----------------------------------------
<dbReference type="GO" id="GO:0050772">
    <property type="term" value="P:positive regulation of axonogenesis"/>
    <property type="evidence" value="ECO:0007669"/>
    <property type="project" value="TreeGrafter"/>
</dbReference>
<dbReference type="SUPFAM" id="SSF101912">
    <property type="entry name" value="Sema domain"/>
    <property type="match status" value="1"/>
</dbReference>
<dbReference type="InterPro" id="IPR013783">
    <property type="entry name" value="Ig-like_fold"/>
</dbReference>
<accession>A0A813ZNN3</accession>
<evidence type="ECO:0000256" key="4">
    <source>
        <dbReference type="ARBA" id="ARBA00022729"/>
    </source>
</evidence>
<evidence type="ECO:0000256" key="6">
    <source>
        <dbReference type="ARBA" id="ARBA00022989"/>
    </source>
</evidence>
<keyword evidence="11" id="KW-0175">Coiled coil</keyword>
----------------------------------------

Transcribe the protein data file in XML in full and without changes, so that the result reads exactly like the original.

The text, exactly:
<dbReference type="GO" id="GO:0050772">
    <property type="term" value="P:positive regulation of axonogenesis"/>
    <property type="evidence" value="ECO:0007669"/>
    <property type="project" value="TreeGrafter"/>
</dbReference>
<dbReference type="SUPFAM" id="SSF101912">
    <property type="entry name" value="Sema domain"/>
    <property type="match status" value="1"/>
</dbReference>
<dbReference type="InterPro" id="IPR013783">
    <property type="entry name" value="Ig-like_fold"/>
</dbReference>
<accession>A0A813ZNN3</accession>
<evidence type="ECO:0000256" key="4">
    <source>
        <dbReference type="ARBA" id="ARBA00022729"/>
    </source>
</evidence>
<evidence type="ECO:0000256" key="6">
    <source>
        <dbReference type="ARBA" id="ARBA00022989"/>
    </source>
</evidence>
<keyword evidence="11" id="KW-0175">Coiled coil</keyword>